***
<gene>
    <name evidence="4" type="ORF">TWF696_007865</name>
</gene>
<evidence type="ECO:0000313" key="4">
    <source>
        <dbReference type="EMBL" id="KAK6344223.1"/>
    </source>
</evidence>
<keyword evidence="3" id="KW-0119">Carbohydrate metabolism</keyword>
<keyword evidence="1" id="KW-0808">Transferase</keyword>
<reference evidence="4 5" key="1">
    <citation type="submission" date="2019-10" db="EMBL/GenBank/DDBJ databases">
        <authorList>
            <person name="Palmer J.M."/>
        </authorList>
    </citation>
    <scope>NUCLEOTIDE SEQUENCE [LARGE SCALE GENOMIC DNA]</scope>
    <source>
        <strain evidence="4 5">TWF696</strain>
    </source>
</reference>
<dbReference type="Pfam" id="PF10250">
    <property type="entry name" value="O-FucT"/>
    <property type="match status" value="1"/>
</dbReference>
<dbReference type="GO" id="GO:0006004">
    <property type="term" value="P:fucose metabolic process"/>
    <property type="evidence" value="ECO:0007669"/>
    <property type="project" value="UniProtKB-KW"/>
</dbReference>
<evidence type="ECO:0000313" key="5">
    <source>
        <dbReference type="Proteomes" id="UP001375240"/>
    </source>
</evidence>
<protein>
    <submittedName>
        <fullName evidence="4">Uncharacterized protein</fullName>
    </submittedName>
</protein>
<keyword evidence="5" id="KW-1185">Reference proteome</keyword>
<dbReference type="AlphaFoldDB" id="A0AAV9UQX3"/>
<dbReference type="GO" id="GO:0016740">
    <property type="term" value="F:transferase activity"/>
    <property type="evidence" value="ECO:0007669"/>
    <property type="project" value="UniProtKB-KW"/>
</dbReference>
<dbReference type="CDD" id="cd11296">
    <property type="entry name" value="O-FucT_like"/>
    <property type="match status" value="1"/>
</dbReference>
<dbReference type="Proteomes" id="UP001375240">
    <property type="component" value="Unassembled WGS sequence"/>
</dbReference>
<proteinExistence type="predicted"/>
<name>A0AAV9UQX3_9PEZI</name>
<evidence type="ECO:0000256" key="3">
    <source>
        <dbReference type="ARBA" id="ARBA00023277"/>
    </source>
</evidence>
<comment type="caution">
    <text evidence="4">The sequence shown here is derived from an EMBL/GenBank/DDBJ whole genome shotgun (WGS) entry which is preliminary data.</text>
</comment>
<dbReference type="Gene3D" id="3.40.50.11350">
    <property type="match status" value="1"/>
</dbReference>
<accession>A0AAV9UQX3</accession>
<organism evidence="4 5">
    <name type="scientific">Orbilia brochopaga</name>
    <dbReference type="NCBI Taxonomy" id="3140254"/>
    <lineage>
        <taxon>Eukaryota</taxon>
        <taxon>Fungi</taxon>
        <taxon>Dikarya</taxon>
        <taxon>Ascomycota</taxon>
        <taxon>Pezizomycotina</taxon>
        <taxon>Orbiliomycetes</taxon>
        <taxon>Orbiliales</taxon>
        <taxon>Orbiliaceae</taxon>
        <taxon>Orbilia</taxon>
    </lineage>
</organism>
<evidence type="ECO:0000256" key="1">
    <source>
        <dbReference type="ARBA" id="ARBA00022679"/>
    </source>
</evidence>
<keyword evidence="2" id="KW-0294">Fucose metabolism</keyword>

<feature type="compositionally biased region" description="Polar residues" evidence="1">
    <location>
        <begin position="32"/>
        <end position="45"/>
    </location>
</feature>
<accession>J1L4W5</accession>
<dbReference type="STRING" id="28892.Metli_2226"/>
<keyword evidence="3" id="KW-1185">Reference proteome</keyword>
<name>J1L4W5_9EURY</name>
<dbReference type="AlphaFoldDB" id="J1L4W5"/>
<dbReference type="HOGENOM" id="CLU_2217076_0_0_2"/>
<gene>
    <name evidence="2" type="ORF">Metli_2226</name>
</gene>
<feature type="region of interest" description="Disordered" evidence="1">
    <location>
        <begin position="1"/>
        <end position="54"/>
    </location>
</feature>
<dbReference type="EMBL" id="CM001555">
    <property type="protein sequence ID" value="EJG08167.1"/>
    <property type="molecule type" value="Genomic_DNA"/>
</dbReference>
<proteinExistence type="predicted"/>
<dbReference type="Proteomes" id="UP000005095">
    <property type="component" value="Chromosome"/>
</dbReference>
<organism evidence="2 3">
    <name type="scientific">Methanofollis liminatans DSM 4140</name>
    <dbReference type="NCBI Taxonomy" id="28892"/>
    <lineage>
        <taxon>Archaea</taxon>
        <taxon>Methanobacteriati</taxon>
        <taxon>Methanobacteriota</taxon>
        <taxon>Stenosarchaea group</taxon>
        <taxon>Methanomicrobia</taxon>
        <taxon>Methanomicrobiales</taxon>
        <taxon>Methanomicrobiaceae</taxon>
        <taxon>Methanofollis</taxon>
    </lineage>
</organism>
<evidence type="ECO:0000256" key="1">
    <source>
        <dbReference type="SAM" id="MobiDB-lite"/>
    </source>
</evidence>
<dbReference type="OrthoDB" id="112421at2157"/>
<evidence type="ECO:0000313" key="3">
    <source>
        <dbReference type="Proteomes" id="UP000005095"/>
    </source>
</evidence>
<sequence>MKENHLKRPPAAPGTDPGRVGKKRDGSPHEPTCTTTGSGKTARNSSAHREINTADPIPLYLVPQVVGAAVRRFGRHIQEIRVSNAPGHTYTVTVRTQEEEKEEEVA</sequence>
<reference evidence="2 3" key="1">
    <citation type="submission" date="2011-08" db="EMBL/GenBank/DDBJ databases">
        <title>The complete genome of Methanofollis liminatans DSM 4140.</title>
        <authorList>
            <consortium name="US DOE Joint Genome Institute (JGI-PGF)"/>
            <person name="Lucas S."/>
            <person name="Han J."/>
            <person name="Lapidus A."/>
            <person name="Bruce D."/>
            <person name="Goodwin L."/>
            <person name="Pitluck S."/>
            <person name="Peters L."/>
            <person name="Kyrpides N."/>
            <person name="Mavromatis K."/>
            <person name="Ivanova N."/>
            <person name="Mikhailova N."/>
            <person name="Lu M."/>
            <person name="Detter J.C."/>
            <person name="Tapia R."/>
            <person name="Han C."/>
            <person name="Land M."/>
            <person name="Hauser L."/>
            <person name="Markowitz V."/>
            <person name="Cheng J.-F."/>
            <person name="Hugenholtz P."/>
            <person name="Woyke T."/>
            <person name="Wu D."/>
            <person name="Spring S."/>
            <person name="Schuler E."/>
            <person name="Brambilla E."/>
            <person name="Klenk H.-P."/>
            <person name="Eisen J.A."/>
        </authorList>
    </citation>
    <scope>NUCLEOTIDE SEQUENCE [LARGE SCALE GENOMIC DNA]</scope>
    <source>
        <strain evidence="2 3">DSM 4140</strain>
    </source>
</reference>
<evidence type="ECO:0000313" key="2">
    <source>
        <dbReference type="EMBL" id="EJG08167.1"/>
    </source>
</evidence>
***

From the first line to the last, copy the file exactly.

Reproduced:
<gene>
    <name evidence="4" type="ORF">TWF696_007865</name>
</gene>
<evidence type="ECO:0000313" key="4">
    <source>
        <dbReference type="EMBL" id="KAK6344223.1"/>
    </source>
</evidence>
<keyword evidence="3" id="KW-0119">Carbohydrate metabolism</keyword>
<keyword evidence="1" id="KW-0808">Transferase</keyword>
<reference evidence="4 5" key="1">
    <citation type="submission" date="2019-10" db="EMBL/GenBank/DDBJ databases">
        <authorList>
            <person name="Palmer J.M."/>
        </authorList>
    </citation>
    <scope>NUCLEOTIDE SEQUENCE [LARGE SCALE GENOMIC DNA]</scope>
    <source>
        <strain evidence="4 5">TWF696</strain>
    </source>
</reference>
<dbReference type="Pfam" id="PF10250">
    <property type="entry name" value="O-FucT"/>
    <property type="match status" value="1"/>
</dbReference>
<dbReference type="GO" id="GO:0006004">
    <property type="term" value="P:fucose metabolic process"/>
    <property type="evidence" value="ECO:0007669"/>
    <property type="project" value="UniProtKB-KW"/>
</dbReference>
<evidence type="ECO:0000313" key="5">
    <source>
        <dbReference type="Proteomes" id="UP001375240"/>
    </source>
</evidence>
<protein>
    <submittedName>
        <fullName evidence="4">Uncharacterized protein</fullName>
    </submittedName>
</protein>
<keyword evidence="5" id="KW-1185">Reference proteome</keyword>
<dbReference type="AlphaFoldDB" id="A0AAV9UQX3"/>
<dbReference type="GO" id="GO:0016740">
    <property type="term" value="F:transferase activity"/>
    <property type="evidence" value="ECO:0007669"/>
    <property type="project" value="UniProtKB-KW"/>
</dbReference>
<dbReference type="CDD" id="cd11296">
    <property type="entry name" value="O-FucT_like"/>
    <property type="match status" value="1"/>
</dbReference>
<dbReference type="Proteomes" id="UP001375240">
    <property type="component" value="Unassembled WGS sequence"/>
</dbReference>
<proteinExistence type="predicted"/>
<name>A0AAV9UQX3_9PEZI</name>
<evidence type="ECO:0000256" key="3">
    <source>
        <dbReference type="ARBA" id="ARBA00023277"/>
    </source>
</evidence>
<comment type="caution">
    <text evidence="4">The sequence shown here is derived from an EMBL/GenBank/DDBJ whole genome shotgun (WGS) entry which is preliminary data.</text>
</comment>
<dbReference type="Gene3D" id="3.40.50.11350">
    <property type="match status" value="1"/>
</dbReference>
<accession>A0AAV9UQX3</accession>
<organism evidence="4 5">
    <name type="scientific">Orbilia brochopaga</name>
    <dbReference type="NCBI Taxonomy" id="3140254"/>
    <lineage>
        <taxon>Eukaryota</taxon>
        <taxon>Fungi</taxon>
        <taxon>Dikarya</taxon>
        <taxon>Ascomycota</taxon>
        <taxon>Pezizomycotina</taxon>
        <taxon>Orbiliomycetes</taxon>
        <taxon>Orbiliales</taxon>
        <taxon>Orbiliaceae</taxon>
        <taxon>Orbilia</taxon>
    </lineage>
</organism>
<evidence type="ECO:0000256" key="1">
    <source>
        <dbReference type="ARBA" id="ARBA00022679"/>
    </source>
</evidence>
<keyword evidence="2" id="KW-0294">Fucose metabolism</keyword>

<feature type="compositionally biased region" description="Polar residues" evidence="1">
    <location>
        <begin position="32"/>
        <end position="45"/>
    </location>
</feature>
<accession>J1L4W5</accession>
<dbReference type="STRING" id="28892.Metli_2226"/>
<keyword evidence="3" id="KW-1185">Reference proteome</keyword>
<name>J1L4W5_9EURY</name>
<dbReference type="AlphaFoldDB" id="J1L4W5"/>
<dbReference type="HOGENOM" id="CLU_2217076_0_0_2"/>
<gene>
    <name evidence="2" type="ORF">Metli_2226</name>
</gene>
<feature type="region of interest" description="Disordered" evidence="1">
    <location>
        <begin position="1"/>
        <end position="54"/>
    </location>
</feature>
<dbReference type="EMBL" id="CM001555">
    <property type="protein sequence ID" value="EJG08167.1"/>
    <property type="molecule type" value="Genomic_DNA"/>
</dbReference>
<proteinExistence type="predicted"/>
<dbReference type="Proteomes" id="UP000005095">
    <property type="component" value="Chromosome"/>
</dbReference>
<organism evidence="2 3">
    <name type="scientific">Methanofollis liminatans DSM 4140</name>
    <dbReference type="NCBI Taxonomy" id="28892"/>
    <lineage>
        <taxon>Archaea</taxon>
        <taxon>Methanobacteriati</taxon>
        <taxon>Methanobacteriota</taxon>
        <taxon>Stenosarchaea group</taxon>
        <taxon>Methanomicrobia</taxon>
        <taxon>Methanomicrobiales</taxon>
        <taxon>Methanomicrobiaceae</taxon>
        <taxon>Methanofollis</taxon>
    </lineage>
</organism>
<evidence type="ECO:0000256" key="1">
    <source>
        <dbReference type="SAM" id="MobiDB-lite"/>
    </source>
</evidence>
<dbReference type="OrthoDB" id="112421at2157"/>
<evidence type="ECO:0000313" key="3">
    <source>
        <dbReference type="Proteomes" id="UP000005095"/>
    </source>
</evidence>
<sequence>MKENHLKRPPAAPGTDPGRVGKKRDGSPHEPTCTTTGSGKTARNSSAHREINTADPIPLYLVPQVVGAAVRRFGRHIQEIRVSNAPGHTYTVTVRTQEEEKEEEVA</sequence>
<reference evidence="2 3" key="1">
    <citation type="submission" date="2011-08" db="EMBL/GenBank/DDBJ databases">
        <title>The complete genome of Methanofollis liminatans DSM 4140.</title>
        <authorList>
            <consortium name="US DOE Joint Genome Institute (JGI-PGF)"/>
            <person name="Lucas S."/>
            <person name="Han J."/>
            <person name="Lapidus A."/>
            <person name="Bruce D."/>
            <person name="Goodwin L."/>
            <person name="Pitluck S."/>
            <person name="Peters L."/>
            <person name="Kyrpides N."/>
            <person name="Mavromatis K."/>
            <person name="Ivanova N."/>
            <person name="Mikhailova N."/>
            <person name="Lu M."/>
            <person name="Detter J.C."/>
            <person name="Tapia R."/>
            <person name="Han C."/>
            <person name="Land M."/>
            <person name="Hauser L."/>
            <person name="Markowitz V."/>
            <person name="Cheng J.-F."/>
            <person name="Hugenholtz P."/>
            <person name="Woyke T."/>
            <person name="Wu D."/>
            <person name="Spring S."/>
            <person name="Schuler E."/>
            <person name="Brambilla E."/>
            <person name="Klenk H.-P."/>
            <person name="Eisen J.A."/>
        </authorList>
    </citation>
    <scope>NUCLEOTIDE SEQUENCE [LARGE SCALE GENOMIC DNA]</scope>
    <source>
        <strain evidence="2 3">DSM 4140</strain>
    </source>
</reference>
<evidence type="ECO:0000313" key="2">
    <source>
        <dbReference type="EMBL" id="EJG08167.1"/>
    </source>
</evidence>